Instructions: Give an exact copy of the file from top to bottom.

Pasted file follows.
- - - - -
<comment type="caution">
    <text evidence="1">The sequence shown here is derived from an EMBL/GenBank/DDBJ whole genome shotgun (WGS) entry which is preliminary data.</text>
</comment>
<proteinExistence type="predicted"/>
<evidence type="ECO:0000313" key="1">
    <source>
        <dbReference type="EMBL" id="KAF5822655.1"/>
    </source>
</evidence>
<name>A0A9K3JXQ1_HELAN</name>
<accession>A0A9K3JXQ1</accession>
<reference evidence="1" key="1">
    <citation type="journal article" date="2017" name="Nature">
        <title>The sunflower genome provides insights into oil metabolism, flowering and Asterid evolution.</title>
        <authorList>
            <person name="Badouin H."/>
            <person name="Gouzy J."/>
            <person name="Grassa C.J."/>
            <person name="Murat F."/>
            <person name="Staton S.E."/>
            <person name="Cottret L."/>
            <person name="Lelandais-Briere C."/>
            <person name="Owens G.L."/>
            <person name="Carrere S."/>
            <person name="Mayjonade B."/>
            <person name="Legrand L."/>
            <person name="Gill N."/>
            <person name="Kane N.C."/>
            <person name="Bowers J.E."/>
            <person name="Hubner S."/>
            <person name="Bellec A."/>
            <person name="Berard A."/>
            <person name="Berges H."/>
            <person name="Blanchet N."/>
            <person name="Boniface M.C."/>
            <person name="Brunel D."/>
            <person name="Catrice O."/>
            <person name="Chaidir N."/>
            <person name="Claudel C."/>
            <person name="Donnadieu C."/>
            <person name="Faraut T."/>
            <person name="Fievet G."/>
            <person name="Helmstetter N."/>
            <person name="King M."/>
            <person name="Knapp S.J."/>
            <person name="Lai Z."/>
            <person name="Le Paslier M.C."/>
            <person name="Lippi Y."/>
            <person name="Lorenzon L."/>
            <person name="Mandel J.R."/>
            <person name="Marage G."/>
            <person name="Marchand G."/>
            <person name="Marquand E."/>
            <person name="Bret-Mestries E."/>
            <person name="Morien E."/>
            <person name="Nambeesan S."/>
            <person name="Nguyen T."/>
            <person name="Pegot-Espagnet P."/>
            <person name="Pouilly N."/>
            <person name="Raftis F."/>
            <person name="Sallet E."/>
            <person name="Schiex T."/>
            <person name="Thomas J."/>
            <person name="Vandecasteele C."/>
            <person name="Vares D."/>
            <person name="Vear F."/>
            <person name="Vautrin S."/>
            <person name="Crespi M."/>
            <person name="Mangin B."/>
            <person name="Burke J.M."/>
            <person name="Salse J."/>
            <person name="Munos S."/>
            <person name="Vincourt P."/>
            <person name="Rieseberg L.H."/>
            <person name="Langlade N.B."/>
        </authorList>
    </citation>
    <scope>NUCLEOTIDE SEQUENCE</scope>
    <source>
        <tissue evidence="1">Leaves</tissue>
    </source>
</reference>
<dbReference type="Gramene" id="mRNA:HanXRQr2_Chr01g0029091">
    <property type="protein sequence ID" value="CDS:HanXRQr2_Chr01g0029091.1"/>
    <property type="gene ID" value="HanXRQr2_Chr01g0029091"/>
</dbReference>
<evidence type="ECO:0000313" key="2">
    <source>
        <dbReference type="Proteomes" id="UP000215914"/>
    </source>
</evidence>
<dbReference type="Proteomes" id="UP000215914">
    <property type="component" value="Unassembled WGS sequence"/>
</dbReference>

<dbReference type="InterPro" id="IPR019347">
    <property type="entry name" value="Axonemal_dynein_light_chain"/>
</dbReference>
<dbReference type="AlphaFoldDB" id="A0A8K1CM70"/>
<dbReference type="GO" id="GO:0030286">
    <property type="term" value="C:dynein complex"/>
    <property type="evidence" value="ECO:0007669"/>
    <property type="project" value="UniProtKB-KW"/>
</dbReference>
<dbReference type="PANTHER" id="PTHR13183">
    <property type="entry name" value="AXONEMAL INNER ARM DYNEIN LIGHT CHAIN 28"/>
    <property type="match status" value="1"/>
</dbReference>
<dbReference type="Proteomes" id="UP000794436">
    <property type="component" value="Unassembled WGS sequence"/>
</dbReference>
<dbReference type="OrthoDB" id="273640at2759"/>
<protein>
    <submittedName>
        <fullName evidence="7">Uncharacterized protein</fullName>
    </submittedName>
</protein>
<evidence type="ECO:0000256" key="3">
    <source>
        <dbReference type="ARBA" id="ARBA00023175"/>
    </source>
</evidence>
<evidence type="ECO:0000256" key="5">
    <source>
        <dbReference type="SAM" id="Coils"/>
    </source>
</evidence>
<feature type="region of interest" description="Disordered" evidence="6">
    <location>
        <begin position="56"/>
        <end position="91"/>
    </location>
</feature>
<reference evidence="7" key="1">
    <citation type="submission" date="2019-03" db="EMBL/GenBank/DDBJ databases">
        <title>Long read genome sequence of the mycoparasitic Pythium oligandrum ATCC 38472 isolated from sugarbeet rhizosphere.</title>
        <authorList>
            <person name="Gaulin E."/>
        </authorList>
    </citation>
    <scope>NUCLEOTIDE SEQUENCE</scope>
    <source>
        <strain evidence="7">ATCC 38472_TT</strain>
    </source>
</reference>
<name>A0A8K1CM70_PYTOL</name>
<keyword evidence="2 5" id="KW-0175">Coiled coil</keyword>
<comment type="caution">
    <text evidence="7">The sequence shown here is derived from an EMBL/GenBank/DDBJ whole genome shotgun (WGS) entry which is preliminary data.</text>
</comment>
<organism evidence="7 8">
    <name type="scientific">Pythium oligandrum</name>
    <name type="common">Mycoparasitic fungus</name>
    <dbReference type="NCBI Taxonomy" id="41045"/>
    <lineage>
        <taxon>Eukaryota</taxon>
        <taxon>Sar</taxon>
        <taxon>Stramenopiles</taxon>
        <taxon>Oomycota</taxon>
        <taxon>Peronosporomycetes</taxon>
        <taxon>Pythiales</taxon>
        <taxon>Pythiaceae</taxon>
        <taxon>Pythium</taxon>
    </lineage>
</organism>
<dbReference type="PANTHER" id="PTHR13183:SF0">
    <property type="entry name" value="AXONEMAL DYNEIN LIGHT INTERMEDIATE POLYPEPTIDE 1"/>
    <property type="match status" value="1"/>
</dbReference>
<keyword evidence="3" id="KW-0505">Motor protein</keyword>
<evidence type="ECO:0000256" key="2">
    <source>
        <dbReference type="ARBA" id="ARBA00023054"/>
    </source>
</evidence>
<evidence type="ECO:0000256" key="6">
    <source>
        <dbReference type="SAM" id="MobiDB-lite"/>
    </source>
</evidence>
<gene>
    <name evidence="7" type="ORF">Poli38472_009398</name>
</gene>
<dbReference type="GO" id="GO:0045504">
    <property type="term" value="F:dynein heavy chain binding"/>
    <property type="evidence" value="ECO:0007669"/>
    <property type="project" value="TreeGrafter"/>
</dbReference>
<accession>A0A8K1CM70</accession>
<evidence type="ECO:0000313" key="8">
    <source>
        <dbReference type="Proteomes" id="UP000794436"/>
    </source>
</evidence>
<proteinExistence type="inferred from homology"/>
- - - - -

<comment type="caution">
    <text evidence="1">The sequence shown here is derived from an EMBL/GenBank/DDBJ whole genome shotgun (WGS) entry which is preliminary data.</text>
</comment>
<proteinExistence type="predicted"/>
<evidence type="ECO:0000313" key="1">
    <source>
        <dbReference type="EMBL" id="KAF5822655.1"/>
    </source>
</evidence>
<name>A0A9K3JXQ1_HELAN</name>
<accession>A0A9K3JXQ1</accession>
<reference evidence="1" key="1">
    <citation type="journal article" date="2017" name="Nature">
        <title>The sunflower genome provides insights into oil metabolism, flowering and Asterid evolution.</title>
        <authorList>
            <person name="Badouin H."/>
            <person name="Gouzy J."/>
            <person name="Grassa C.J."/>
            <person name="Murat F."/>
            <person name="Staton S.E."/>
            <person name="Cottret L."/>
            <person name="Lelandais-Briere C."/>
            <person name="Owens G.L."/>
            <person name="Carrere S."/>
            <person name="Mayjonade B."/>
            <person name="Legrand L."/>
            <person name="Gill N."/>
            <person name="Kane N.C."/>
            <person name="Bowers J.E."/>
            <person name="Hubner S."/>
            <person name="Bellec A."/>
            <person name="Berard A."/>
            <person name="Berges H."/>
            <person name="Blanchet N."/>
            <person name="Boniface M.C."/>
            <person name="Brunel D."/>
            <person name="Catrice O."/>
            <person name="Chaidir N."/>
            <person name="Claudel C."/>
            <person name="Donnadieu C."/>
            <person name="Faraut T."/>
            <person name="Fievet G."/>
            <person name="Helmstetter N."/>
            <person name="King M."/>
            <person name="Knapp S.J."/>
            <person name="Lai Z."/>
            <person name="Le Paslier M.C."/>
            <person name="Lippi Y."/>
            <person name="Lorenzon L."/>
            <person name="Mandel J.R."/>
            <person name="Marage G."/>
            <person name="Marchand G."/>
            <person name="Marquand E."/>
            <person name="Bret-Mestries E."/>
            <person name="Morien E."/>
            <person name="Nambeesan S."/>
            <person name="Nguyen T."/>
            <person name="Pegot-Espagnet P."/>
            <person name="Pouilly N."/>
            <person name="Raftis F."/>
            <person name="Sallet E."/>
            <person name="Schiex T."/>
            <person name="Thomas J."/>
            <person name="Vandecasteele C."/>
            <person name="Vares D."/>
            <person name="Vear F."/>
            <person name="Vautrin S."/>
            <person name="Crespi M."/>
            <person name="Mangin B."/>
            <person name="Burke J.M."/>
            <person name="Salse J."/>
            <person name="Munos S."/>
            <person name="Vincourt P."/>
            <person name="Rieseberg L.H."/>
            <person name="Langlade N.B."/>
        </authorList>
    </citation>
    <scope>NUCLEOTIDE SEQUENCE</scope>
    <source>
        <tissue evidence="1">Leaves</tissue>
    </source>
</reference>
<dbReference type="Gramene" id="mRNA:HanXRQr2_Chr01g0029091">
    <property type="protein sequence ID" value="CDS:HanXRQr2_Chr01g0029091.1"/>
    <property type="gene ID" value="HanXRQr2_Chr01g0029091"/>
</dbReference>
<evidence type="ECO:0000313" key="2">
    <source>
        <dbReference type="Proteomes" id="UP000215914"/>
    </source>
</evidence>
<dbReference type="Proteomes" id="UP000215914">
    <property type="component" value="Unassembled WGS sequence"/>
</dbReference>

<dbReference type="InterPro" id="IPR019347">
    <property type="entry name" value="Axonemal_dynein_light_chain"/>
</dbReference>
<dbReference type="AlphaFoldDB" id="A0A8K1CM70"/>
<dbReference type="GO" id="GO:0030286">
    <property type="term" value="C:dynein complex"/>
    <property type="evidence" value="ECO:0007669"/>
    <property type="project" value="UniProtKB-KW"/>
</dbReference>
<dbReference type="PANTHER" id="PTHR13183">
    <property type="entry name" value="AXONEMAL INNER ARM DYNEIN LIGHT CHAIN 28"/>
    <property type="match status" value="1"/>
</dbReference>
<dbReference type="Proteomes" id="UP000794436">
    <property type="component" value="Unassembled WGS sequence"/>
</dbReference>
<dbReference type="OrthoDB" id="273640at2759"/>
<protein>
    <submittedName>
        <fullName evidence="7">Uncharacterized protein</fullName>
    </submittedName>
</protein>
<evidence type="ECO:0000256" key="3">
    <source>
        <dbReference type="ARBA" id="ARBA00023175"/>
    </source>
</evidence>
<evidence type="ECO:0000256" key="5">
    <source>
        <dbReference type="SAM" id="Coils"/>
    </source>
</evidence>
<feature type="region of interest" description="Disordered" evidence="6">
    <location>
        <begin position="56"/>
        <end position="91"/>
    </location>
</feature>
<reference evidence="7" key="1">
    <citation type="submission" date="2019-03" db="EMBL/GenBank/DDBJ databases">
        <title>Long read genome sequence of the mycoparasitic Pythium oligandrum ATCC 38472 isolated from sugarbeet rhizosphere.</title>
        <authorList>
            <person name="Gaulin E."/>
        </authorList>
    </citation>
    <scope>NUCLEOTIDE SEQUENCE</scope>
    <source>
        <strain evidence="7">ATCC 38472_TT</strain>
    </source>
</reference>
<name>A0A8K1CM70_PYTOL</name>
<keyword evidence="2 5" id="KW-0175">Coiled coil</keyword>
<comment type="caution">
    <text evidence="7">The sequence shown here is derived from an EMBL/GenBank/DDBJ whole genome shotgun (WGS) entry which is preliminary data.</text>
</comment>
<organism evidence="7 8">
    <name type="scientific">Pythium oligandrum</name>
    <name type="common">Mycoparasitic fungus</name>
    <dbReference type="NCBI Taxonomy" id="41045"/>
    <lineage>
        <taxon>Eukaryota</taxon>
        <taxon>Sar</taxon>
        <taxon>Stramenopiles</taxon>
        <taxon>Oomycota</taxon>
        <taxon>Peronosporomycetes</taxon>
        <taxon>Pythiales</taxon>
        <taxon>Pythiaceae</taxon>
        <taxon>Pythium</taxon>
    </lineage>
</organism>
<dbReference type="PANTHER" id="PTHR13183:SF0">
    <property type="entry name" value="AXONEMAL DYNEIN LIGHT INTERMEDIATE POLYPEPTIDE 1"/>
    <property type="match status" value="1"/>
</dbReference>
<keyword evidence="3" id="KW-0505">Motor protein</keyword>
<evidence type="ECO:0000256" key="2">
    <source>
        <dbReference type="ARBA" id="ARBA00023054"/>
    </source>
</evidence>
<evidence type="ECO:0000256" key="6">
    <source>
        <dbReference type="SAM" id="MobiDB-lite"/>
    </source>
</evidence>
<gene>
    <name evidence="7" type="ORF">Poli38472_009398</name>
</gene>
<dbReference type="GO" id="GO:0045504">
    <property type="term" value="F:dynein heavy chain binding"/>
    <property type="evidence" value="ECO:0007669"/>
    <property type="project" value="TreeGrafter"/>
</dbReference>
<accession>A0A8K1CM70</accession>
<evidence type="ECO:0000313" key="8">
    <source>
        <dbReference type="Proteomes" id="UP000794436"/>
    </source>
</evidence>
<proteinExistence type="inferred from homology"/>